Astronauts still frisky, halfway done



CAPE CANAVERAL, Fla. (AP)—Their faces are puffier. Their muscles are flabbier. But Columbia’s astronauts are still feeling frisky halfway into their 14-day medical mission.

‘‘We’re having a lot of fun, getting a lot of work done,’‘ pilot Richard Searfoss said Monday.

Astronaut William McArthur Jr. said neither he, Searfoss nor Dr. David Wolf, all space rookes, have had space motion sickness. Two-thirds of all astronauts become nauseous during the first few days of flight.

‘‘We were frisky from the minute the main engines cut off,’‘ McArthur told radio interviewers.

But Searfoss reported a loss of muscle strength on a stationary cycle.

And Wolf said he could feel his body change in weightlessness: his legs got skinny and his face puffy due to the upward shift of blood and body fluids.

‘‘When I first saw myself in the mirror up here I had to take a second look to see if it was really me,’‘ Wolf said.

Columbia’s 14-day voyage is the longest shuttle flight ever planned by NASA and only the second mission dedicated to medical research.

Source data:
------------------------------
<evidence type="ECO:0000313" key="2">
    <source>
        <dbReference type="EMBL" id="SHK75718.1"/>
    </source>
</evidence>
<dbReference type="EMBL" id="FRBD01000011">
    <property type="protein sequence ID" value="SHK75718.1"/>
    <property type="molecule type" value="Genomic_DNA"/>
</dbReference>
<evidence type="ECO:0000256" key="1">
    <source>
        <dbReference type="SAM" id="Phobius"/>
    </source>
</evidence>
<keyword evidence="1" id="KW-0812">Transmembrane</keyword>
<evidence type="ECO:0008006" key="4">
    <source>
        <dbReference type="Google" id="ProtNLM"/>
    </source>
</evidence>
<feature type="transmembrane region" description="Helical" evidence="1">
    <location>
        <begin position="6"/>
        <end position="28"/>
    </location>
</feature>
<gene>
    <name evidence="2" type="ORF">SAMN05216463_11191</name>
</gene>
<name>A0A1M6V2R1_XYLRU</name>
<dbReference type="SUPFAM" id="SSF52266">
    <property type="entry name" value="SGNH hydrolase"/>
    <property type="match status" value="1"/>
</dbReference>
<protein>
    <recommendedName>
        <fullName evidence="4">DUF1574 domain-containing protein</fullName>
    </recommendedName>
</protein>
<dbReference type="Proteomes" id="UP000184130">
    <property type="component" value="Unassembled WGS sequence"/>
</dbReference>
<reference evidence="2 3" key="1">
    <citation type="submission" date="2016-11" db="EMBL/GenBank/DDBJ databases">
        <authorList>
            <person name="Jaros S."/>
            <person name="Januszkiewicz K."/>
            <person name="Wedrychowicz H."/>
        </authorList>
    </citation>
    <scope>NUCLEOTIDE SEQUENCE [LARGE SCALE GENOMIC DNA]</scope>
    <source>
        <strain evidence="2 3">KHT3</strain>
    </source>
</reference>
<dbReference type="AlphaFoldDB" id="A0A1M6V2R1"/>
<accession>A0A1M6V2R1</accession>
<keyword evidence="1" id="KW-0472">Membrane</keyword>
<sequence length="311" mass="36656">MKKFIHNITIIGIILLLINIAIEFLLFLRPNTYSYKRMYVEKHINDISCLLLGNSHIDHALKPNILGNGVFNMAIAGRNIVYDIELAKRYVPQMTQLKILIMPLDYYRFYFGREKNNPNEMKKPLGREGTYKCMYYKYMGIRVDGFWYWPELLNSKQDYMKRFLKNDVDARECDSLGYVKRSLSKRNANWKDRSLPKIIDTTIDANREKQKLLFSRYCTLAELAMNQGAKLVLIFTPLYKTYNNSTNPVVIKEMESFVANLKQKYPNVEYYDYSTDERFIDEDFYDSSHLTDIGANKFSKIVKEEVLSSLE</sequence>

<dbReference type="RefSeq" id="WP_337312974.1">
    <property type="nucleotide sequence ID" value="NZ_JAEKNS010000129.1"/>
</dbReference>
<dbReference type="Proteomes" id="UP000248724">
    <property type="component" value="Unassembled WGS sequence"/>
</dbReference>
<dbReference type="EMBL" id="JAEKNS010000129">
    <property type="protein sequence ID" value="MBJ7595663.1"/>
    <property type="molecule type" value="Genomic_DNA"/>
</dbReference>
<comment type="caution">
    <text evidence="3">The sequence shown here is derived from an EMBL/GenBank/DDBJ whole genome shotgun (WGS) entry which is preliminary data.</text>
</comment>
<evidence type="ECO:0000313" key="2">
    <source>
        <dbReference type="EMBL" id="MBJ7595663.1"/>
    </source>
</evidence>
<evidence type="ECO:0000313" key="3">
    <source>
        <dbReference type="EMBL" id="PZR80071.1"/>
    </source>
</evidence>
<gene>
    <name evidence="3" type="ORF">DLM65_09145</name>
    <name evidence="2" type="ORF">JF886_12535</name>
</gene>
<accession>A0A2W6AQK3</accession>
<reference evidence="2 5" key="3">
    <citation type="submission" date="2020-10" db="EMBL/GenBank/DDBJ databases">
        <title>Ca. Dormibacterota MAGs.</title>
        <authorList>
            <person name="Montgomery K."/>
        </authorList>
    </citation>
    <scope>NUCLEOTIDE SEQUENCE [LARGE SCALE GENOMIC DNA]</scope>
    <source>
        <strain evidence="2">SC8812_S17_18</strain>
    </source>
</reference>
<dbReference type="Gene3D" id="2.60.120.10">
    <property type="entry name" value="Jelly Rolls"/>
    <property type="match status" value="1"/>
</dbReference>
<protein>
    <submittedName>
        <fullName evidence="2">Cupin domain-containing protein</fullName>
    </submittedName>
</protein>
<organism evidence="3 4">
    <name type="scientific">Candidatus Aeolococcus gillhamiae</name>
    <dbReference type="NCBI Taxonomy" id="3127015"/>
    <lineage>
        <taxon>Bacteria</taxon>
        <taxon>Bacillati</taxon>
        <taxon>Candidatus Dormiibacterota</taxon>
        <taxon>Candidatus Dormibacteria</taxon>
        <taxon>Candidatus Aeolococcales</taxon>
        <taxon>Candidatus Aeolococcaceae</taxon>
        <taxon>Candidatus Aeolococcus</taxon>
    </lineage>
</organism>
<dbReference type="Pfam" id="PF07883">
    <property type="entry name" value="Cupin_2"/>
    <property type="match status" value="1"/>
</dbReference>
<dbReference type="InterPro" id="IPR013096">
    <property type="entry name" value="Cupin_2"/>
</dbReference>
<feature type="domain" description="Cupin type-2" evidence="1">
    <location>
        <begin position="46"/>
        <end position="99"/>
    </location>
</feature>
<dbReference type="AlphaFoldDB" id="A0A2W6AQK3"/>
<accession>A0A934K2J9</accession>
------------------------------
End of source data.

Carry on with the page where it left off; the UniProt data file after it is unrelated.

The crew spent Monday conducting the same experiments that were performed on the same day of the first medical mission two years ago.

That 1991 flight lasted just nine days, and researchers are eager to see whether the body changes much after an additional five days in space.

Four of the astronauts had the size of their hearts measured with an echocardiograph that uses high-frequency sound waves to produce heart images.

The crew had to switch to a backup unit when the primary one failed.

Later, in a motion sickness study, the astronauts popped in special contact lenses and stared at colored dots inside a rotating dome.

Researchers hope this mission, due to end next Monday, will provide more insight into that and other space maladies.